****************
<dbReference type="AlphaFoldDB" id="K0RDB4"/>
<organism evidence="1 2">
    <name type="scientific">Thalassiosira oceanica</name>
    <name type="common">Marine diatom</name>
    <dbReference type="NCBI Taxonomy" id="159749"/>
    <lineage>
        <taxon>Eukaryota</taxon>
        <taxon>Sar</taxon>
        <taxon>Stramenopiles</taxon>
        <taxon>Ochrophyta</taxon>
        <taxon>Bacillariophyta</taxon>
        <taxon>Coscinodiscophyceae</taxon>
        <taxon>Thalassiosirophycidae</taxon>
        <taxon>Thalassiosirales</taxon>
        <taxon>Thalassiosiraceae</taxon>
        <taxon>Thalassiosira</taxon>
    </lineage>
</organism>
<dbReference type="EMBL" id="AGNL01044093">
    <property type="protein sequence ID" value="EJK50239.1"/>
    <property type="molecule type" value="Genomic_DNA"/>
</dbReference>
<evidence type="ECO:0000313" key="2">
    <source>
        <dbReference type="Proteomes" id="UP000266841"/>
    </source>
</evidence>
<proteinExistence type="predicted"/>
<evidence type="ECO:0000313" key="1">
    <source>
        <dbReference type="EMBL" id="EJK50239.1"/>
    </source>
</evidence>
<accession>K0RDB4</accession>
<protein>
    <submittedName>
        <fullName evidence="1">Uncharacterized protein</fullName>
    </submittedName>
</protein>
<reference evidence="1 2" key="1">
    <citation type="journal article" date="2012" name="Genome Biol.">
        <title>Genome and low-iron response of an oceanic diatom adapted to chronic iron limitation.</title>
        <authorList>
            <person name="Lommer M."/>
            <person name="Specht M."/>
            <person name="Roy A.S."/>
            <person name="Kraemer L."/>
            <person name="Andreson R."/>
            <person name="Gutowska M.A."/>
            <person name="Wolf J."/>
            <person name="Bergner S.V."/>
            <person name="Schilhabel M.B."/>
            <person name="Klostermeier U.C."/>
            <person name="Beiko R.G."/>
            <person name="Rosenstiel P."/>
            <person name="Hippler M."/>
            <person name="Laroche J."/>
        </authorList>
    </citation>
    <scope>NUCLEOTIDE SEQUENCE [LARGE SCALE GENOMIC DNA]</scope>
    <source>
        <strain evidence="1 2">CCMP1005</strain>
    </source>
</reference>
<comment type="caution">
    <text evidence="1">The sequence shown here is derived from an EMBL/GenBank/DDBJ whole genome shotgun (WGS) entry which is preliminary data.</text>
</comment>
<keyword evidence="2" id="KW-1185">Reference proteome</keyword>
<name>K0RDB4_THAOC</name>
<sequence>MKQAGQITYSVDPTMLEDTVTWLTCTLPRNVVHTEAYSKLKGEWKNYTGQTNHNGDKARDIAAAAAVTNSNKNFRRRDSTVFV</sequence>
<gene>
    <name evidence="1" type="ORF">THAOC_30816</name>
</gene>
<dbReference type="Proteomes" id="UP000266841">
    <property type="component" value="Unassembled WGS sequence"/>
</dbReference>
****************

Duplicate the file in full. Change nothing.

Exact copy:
<dbReference type="AlphaFoldDB" id="K0RDB4"/>
<organism evidence="1 2">
    <name type="scientific">Thalassiosira oceanica</name>
    <name type="common">Marine diatom</name>
    <dbReference type="NCBI Taxonomy" id="159749"/>
    <lineage>
        <taxon>Eukaryota</taxon>
        <taxon>Sar</taxon>
        <taxon>Stramenopiles</taxon>
        <taxon>Ochrophyta</taxon>
        <taxon>Bacillariophyta</taxon>
        <taxon>Coscinodiscophyceae</taxon>
        <taxon>Thalassiosirophycidae</taxon>
        <taxon>Thalassiosirales</taxon>
        <taxon>Thalassiosiraceae</taxon>
        <taxon>Thalassiosira</taxon>
    </lineage>
</organism>
<dbReference type="EMBL" id="AGNL01044093">
    <property type="protein sequence ID" value="EJK50239.1"/>
    <property type="molecule type" value="Genomic_DNA"/>
</dbReference>
<evidence type="ECO:0000313" key="2">
    <source>
        <dbReference type="Proteomes" id="UP000266841"/>
    </source>
</evidence>
<proteinExistence type="predicted"/>
<evidence type="ECO:0000313" key="1">
    <source>
        <dbReference type="EMBL" id="EJK50239.1"/>
    </source>
</evidence>
<accession>K0RDB4</accession>
<protein>
    <submittedName>
        <fullName evidence="1">Uncharacterized protein</fullName>
    </submittedName>
</protein>
<reference evidence="1 2" key="1">
    <citation type="journal article" date="2012" name="Genome Biol.">
        <title>Genome and low-iron response of an oceanic diatom adapted to chronic iron limitation.</title>
        <authorList>
            <person name="Lommer M."/>
            <person name="Specht M."/>
            <person name="Roy A.S."/>
            <person name="Kraemer L."/>
            <person name="Andreson R."/>
            <person name="Gutowska M.A."/>
            <person name="Wolf J."/>
            <person name="Bergner S.V."/>
            <person name="Schilhabel M.B."/>
            <person name="Klostermeier U.C."/>
            <person name="Beiko R.G."/>
            <person name="Rosenstiel P."/>
            <person name="Hippler M."/>
            <person name="Laroche J."/>
        </authorList>
    </citation>
    <scope>NUCLEOTIDE SEQUENCE [LARGE SCALE GENOMIC DNA]</scope>
    <source>
        <strain evidence="1 2">CCMP1005</strain>
    </source>
</reference>
<comment type="caution">
    <text evidence="1">The sequence shown here is derived from an EMBL/GenBank/DDBJ whole genome shotgun (WGS) entry which is preliminary data.</text>
</comment>
<keyword evidence="2" id="KW-1185">Reference proteome</keyword>
<name>K0RDB4_THAOC</name>
<sequence>MKQAGQITYSVDPTMLEDTVTWLTCTLPRNVVHTEAYSKLKGEWKNYTGQTNHNGDKARDIAAAAAVTNSNKNFRRRDSTVFV</sequence>
<gene>
    <name evidence="1" type="ORF">THAOC_30816</name>
</gene>
<dbReference type="Proteomes" id="UP000266841">
    <property type="component" value="Unassembled WGS sequence"/>
</dbReference>